Maybe you’ve seen the looks a homeless man on the corner gets as he converses animatedly with the voices in his head. Or witnessed stares and nervous laughter on a city bus when a woman won’t stop yelling about the government’s plot to take away her millions.
The behaviors that accompany serious mental illness don’t phase me much because I’ve known and worked with plenty of mentally ill people — or as I sometimes like to call them, people.
My mom is a retired social worker who worked to keep elderly adults, many of whom suffered from mental illness, independent and in their own homes. The office was casual, so my mom was able to bring her kids to work with her or have us visit her there fairly often. For me, it was an invaluable education.
From the time I was 8 or 9 years old, I had interactions with hoarders and people with bipolar disorder, schizophrenia, personality disorders, and those who were too depressed even to lift their heads to look at me.
I can’t say I was never intimidated or afraid, but the people I met all had one very important thing in common: they were human beings. And they were hurting.
Shortly after graduate school, I landed a job as a case manager and worked with mentally ill adults full time. I went into some of the most crime-ridden, dangerous areas in the city on a daily basis. When I started working with the agency, I admit I was terrified — no, not of my clients, but of their environment.
What would I do if threatened? How would I protect myself?
By the time I left (largely unscathed), I was still terrified, but for one very different reason:
Mental healthcare for those who live in poverty is abysmal.
In seeking mental healthcare for myself, I’ve been both privileged and lucky.
At the age of twenty, I saw a psychiatrist for the first time. I had just been diagnosed with obsessive-compulsive disorder and I was petrified. I feared that my psychiatrist and my therapist would judge me. I thought they would declare that I was crazy and lock me away, which, at the time, was about the worst outcome I could imagine.
Instead, my psychiatrist treated me like a person. She treated me with respect and compassion and kindness. All of these things helped me to heal and realize that I was not a monster — just a very sick young woman in need of treatment.
By contrast, the doctors who treated my mentally ill clients (who, in all fairness, were spread thinner than a drop of honey on a loaf of bread) behaved as if they were running a pharmaceutical racetrack.
Stop here. Get your meds. No time to talk about how you’re doing with life. Off you go and call this number if you’re feeling suicidal. (By the way, that number was me or one of my coworkers as we took turns being on call.)
I received no training to deal with suicidal ideation. I had a master’s degree in psychology, which provided me with a little more knowledge and training than many of my coworkers, but I still felt sick to my stomach and panicky when talking to a suicidal client over the phone.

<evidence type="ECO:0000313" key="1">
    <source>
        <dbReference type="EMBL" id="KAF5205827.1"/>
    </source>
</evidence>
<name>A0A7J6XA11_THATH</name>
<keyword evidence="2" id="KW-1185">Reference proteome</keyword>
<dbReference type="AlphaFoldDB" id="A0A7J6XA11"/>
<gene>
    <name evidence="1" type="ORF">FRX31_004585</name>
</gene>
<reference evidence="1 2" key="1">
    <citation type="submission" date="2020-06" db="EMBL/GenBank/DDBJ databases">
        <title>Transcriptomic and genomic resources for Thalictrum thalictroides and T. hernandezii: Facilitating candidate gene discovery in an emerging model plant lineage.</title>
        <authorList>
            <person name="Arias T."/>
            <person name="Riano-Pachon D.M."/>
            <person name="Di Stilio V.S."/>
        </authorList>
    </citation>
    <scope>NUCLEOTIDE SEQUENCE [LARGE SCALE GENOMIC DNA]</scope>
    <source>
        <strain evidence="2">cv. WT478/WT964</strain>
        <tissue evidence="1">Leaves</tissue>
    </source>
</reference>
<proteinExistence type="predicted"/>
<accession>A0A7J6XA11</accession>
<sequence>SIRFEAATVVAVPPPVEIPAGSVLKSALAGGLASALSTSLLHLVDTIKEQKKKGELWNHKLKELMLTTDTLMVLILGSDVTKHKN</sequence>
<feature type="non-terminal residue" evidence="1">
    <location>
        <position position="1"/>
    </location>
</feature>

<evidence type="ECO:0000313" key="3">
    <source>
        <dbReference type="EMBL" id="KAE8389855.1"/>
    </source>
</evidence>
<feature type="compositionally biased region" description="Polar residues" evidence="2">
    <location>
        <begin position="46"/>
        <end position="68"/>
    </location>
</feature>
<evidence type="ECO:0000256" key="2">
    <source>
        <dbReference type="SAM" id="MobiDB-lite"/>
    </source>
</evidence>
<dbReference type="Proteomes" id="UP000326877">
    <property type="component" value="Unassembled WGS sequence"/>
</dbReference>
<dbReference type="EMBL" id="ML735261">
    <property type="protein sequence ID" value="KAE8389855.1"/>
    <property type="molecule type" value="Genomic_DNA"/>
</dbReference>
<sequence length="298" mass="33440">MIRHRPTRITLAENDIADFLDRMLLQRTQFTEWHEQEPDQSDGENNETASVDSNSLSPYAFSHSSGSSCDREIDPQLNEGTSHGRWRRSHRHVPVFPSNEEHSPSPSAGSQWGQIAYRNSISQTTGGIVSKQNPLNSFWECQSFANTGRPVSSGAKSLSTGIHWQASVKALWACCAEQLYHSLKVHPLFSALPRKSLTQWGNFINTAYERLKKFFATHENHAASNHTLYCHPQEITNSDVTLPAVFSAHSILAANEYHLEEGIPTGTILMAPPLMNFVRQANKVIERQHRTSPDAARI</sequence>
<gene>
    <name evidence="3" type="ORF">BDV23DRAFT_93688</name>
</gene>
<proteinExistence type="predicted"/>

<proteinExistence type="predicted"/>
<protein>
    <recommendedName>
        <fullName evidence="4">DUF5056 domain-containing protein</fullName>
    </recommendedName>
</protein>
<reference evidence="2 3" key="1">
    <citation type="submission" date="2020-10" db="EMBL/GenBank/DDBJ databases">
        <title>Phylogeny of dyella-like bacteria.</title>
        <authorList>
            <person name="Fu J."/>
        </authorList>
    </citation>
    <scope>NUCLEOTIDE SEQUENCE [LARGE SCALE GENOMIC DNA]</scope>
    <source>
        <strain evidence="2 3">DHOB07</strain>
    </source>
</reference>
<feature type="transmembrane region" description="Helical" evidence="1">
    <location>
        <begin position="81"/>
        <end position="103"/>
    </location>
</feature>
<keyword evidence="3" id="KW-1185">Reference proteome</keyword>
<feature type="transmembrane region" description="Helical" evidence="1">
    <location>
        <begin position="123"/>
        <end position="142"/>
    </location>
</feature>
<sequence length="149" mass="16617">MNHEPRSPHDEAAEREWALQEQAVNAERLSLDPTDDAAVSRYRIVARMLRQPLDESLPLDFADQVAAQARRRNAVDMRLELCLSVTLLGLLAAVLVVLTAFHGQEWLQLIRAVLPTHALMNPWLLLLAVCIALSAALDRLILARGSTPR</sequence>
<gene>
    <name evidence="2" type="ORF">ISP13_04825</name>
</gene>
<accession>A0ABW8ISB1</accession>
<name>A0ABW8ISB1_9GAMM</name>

I white-knuckled my way through those conversations, praying that I wouldn’t say the wrong thing before the police finally showed up.
I fully acknowledge that much of what I have said is anecdotal, but consider these facts:
- An estimated 26% of homeless adults staying in shelters live with serious mental illness and an estimated 46% live with severe mental illness and/or substance use disorders.
- African Americans and Hispanic Americans each use mental health services at about one-half the rate of Caucasian Americans and Asian Americans at about one-third the rate.
- 70% of youth in juvenile justice systems have at least one mental health condition and at least 20% live with a serious mental illness
- And there just aren’t enough mental health providers to meet the growing need.
The relationship between poverty, social factors, mental illness, and substance abuse is complex, but one thing is clear:
Poverty doesn’t improve any of it.
So what can any one person do?
How to Help
If you want to help, check out these resources for opportunities to volunteer and/or donate.
- The National Alliance on Mental Illness (NAMI) is one of the biggest organizations to support, educate, advocate for, and help individuals suffering from mental illness and their loved ones.
- The National Institute for Mental Health (NIMH) is the largest funder or research on mental disorders in the world. They also collaborate with mental health research stakeholders, such as consumer, family, and health care professional organizations.
- The Substance Abuse and Mental Health Services Administration (SAMHSA) offers a number of programs and services. SAMHSA’s programs and campaigns “offer information, training, and technical assistance to improve the quality and delivery of behavioral health services across the nation”.
- Another option that many people may not think of is to participate in a clinical trial. You may be leery, or shy away from being a “lab rat” but clinical trials are how new treatments are found and developed, which benefits us all.